by Kick Point

Content Consumption: Go Beyond Pageviews

If you were asked to report on how your website visitors were engaging with your content, you’d probably turn to two separate metrics in Google Analytics — pageviews, and average time on page.

Pageviews suffer from the same problem as the “impressions” metric. We know that the page was viewed, but did the visitor actually read it?

As for time on page, it just isn’t accurate. When someone visits a page, the time on site metric is set at 0:00. If they spend 3 minutes on that page, but never visit another page or otherwise engage with the page, Google Analytics will never know exactly how long that person was on that page.

Google Tag Manager gave us another tool to help with this in the “timer” trigger — you could record an event in Google Analytics if someone spent 3 minutes (or however long you set your timer for) on that page. But not every page takes the same amount of time to read.

These measures weren’t good enough. So we came up with another method — introducing Content Consumption.

What is Content Consumption?

We’re measuring two things — did a visitor stay long enough on a page to read your content, and did they scroll far enough down the page to actually see your content? If both things are true, then your content was consumed.

When you’re measuring Content Consumption, you can separate every pageview into four types of visitor behaviours:

  • Bouncers: Didn’t stay on the page long enough to read it and didn’t scroll to the end of the content.
  • Skimmers: Scrolled to the end of the content, but weren’t on the page long enough to read it fully.
  • Tab Hoarders: Stayed long enough on the page to read it, but didn’t scroll to the end of the content. You know who you are.
  • Consumers: Stayed long enough on the page to read it, and scrolled to the end of the content.

How We Measure Content Consumption

All the required code is delivered via Google Tag Manager. Once you’ve added Content Consumption to your container, here is what happens when a page is loaded:

  1. Right away, a JavaScript function counts how many words are in the section of the page that you’ve decided counts as content. You only want to include a subset of words because you don’t want your sidebar, navigation, footer, etc. included in this calculation.
  2. That function then determines how long it would take to read that many words based on the “reading speed” time that you set. That length of time is set as a variable for the timer to watch out for.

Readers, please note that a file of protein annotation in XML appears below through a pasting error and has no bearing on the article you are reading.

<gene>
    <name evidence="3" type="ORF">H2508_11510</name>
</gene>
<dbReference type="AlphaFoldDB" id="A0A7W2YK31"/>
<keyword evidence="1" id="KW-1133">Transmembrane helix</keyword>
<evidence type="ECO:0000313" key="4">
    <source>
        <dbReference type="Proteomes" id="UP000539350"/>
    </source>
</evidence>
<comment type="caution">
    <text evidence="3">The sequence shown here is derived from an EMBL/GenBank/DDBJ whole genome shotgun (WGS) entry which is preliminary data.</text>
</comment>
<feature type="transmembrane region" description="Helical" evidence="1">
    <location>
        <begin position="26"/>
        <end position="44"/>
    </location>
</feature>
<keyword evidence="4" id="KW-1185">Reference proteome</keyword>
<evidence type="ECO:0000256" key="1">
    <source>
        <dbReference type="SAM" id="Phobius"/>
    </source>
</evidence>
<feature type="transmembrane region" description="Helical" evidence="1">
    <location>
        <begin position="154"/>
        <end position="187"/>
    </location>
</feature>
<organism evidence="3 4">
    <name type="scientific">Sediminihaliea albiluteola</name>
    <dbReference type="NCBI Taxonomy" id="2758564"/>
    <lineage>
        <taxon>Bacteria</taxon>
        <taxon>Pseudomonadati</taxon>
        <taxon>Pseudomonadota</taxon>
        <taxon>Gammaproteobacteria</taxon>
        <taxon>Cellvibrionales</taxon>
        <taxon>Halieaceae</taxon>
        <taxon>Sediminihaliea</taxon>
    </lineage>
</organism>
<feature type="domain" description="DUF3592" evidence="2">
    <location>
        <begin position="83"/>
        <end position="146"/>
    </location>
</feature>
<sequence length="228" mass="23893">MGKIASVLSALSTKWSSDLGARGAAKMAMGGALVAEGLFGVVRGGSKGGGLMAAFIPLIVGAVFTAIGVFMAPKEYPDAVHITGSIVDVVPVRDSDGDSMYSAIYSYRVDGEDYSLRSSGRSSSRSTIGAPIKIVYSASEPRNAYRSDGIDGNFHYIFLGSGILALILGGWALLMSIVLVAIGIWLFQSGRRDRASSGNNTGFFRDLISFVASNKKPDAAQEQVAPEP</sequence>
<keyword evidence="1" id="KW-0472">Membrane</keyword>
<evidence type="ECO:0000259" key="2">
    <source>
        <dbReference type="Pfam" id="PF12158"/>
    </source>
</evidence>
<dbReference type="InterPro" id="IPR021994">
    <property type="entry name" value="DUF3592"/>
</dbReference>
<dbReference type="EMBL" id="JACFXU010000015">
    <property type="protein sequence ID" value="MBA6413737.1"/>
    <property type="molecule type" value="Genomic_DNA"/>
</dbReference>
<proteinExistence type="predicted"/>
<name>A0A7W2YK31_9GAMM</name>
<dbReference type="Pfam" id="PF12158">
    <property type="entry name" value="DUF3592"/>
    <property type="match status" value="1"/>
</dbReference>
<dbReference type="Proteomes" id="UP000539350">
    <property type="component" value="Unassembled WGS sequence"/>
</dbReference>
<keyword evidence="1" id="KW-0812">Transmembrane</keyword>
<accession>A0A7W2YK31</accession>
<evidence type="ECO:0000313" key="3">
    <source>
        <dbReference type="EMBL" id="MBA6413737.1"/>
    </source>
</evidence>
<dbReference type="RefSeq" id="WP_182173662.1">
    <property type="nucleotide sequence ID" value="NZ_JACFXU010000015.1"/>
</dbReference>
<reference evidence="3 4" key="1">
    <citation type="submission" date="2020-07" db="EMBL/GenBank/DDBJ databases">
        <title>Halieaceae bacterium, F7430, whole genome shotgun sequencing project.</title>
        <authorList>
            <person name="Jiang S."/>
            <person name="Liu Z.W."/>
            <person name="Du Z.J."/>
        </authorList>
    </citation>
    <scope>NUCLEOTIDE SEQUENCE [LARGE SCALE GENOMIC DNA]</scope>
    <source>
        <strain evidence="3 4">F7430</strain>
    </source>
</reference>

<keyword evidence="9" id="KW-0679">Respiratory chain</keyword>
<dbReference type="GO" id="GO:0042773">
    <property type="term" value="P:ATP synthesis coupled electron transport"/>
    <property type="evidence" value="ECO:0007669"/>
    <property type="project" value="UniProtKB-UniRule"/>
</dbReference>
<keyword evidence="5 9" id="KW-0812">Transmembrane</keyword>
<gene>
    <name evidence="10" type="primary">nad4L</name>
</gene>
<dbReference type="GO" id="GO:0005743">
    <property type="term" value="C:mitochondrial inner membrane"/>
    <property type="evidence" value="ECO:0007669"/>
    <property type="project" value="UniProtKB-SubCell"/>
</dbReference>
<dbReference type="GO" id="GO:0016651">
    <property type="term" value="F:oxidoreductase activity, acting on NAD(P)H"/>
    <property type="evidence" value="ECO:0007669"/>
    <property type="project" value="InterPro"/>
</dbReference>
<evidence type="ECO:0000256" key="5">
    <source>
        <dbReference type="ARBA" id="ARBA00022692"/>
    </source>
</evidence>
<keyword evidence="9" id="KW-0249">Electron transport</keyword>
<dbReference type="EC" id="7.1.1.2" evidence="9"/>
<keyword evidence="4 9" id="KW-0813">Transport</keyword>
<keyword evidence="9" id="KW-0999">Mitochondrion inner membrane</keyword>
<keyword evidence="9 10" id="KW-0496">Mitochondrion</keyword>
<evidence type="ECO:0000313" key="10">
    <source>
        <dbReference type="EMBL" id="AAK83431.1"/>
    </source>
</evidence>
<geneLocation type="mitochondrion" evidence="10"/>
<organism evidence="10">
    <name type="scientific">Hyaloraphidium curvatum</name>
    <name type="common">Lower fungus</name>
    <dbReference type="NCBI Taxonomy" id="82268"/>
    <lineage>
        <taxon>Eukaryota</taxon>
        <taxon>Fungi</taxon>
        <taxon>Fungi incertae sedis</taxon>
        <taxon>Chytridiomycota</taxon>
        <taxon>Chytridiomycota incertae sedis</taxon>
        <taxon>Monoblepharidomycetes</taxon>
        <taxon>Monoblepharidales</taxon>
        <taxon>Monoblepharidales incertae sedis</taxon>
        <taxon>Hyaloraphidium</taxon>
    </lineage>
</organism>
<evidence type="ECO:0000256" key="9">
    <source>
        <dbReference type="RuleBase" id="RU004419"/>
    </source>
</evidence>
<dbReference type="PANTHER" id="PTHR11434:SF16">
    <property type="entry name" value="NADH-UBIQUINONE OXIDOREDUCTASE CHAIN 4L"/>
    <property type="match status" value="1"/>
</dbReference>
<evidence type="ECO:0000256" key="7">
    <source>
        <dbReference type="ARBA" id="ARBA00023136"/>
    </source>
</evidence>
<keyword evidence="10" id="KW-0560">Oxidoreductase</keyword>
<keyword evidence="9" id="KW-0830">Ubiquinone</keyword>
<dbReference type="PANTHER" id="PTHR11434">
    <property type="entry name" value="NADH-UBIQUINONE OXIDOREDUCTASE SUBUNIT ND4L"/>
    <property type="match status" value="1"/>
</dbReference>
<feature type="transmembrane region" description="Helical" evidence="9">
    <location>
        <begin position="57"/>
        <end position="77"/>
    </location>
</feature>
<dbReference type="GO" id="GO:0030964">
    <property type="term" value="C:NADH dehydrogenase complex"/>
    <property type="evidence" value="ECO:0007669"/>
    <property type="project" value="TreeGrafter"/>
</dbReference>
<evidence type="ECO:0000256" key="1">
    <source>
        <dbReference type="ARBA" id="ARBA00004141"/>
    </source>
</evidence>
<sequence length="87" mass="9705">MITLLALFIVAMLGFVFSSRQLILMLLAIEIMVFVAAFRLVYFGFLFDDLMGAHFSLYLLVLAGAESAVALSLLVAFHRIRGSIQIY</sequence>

3. Now, the timer starts counting but thanks to the read time variable, now it knows how long it will take for the content to be read. When the timer hits that length of time, a Content Dwell custom metric is sent to Google Analytics.
  4. At the same time, the scroll tracker is watching how far down the page that visitor is scrolling. If the visitor gets to the part of the content that you designated as the “end”, a Content Scroll custom metric is also sent to Google Analytics.
  5. If both Content Dwell and Content Scroll have happened, a Content Consumption custom metric is sent to Google Analytics.
Man on a pogo stick
Bouncers: Didn’t stay on the page long enough to read it and didn’t scroll to the end of the content.

Defining Whether the Content was Read

GTM has a really neat trigger called Element Visibility. With this trigger you can specify an element by ID or Class and if that element scrolls into view the trigger will fire!

We use an element visibility trigger to fire off another event we called Viewport Tracking. This trigger is set to detect whether the visitor reaches the bottom of the content, based on whether an element that only shows up there comes into view.

But what if you have different layouts for pages and there isn’t a universal element you can reliably use to trigger the Viewport Tracking event?

For example, would you consider a blog post’s content consumed if a visitor reaches the comment section, or when they reach the footer having read or scrolled past all of the comments? We decided that a blog post was considered read when a visitor reaches the comment section but pages without comments were considered read or consumed when a visitor reaches the footer.

In our situation we elaborated on the default Viewport Tracking trigger. We created a variable called is WordPress Page that detects if the class ‘page’ is included in the body tag and if it is, returns true otherwise it returns false.

E.g. code:

/** 
* Kick Point Content Consumption
* Is the page a WordPress page type?
**/
function(){
if( document.body.className.match('page') ) {
return true;
} else {
return false;
}
}

We then created two triggers, one for WordPress Pages and one for WordPress Posts.

WordPress Pages:
Type: Element Visibility
Element ID: rocketship
Fires when is WordPress Page equals true

WordPress Posts:
Type: Element Visibility
Element ID: comments
Minimum Percent Visible: 5%
Fires when is WordPress Page equals false

The ‘KPCC — Content Scroll WordPress — Event’ tag then has both triggers attached to it. You can have multiple triggers on a tag but you should know that GTM can only handle Trigger A or Trigger B and not Trigger A and Trigger B.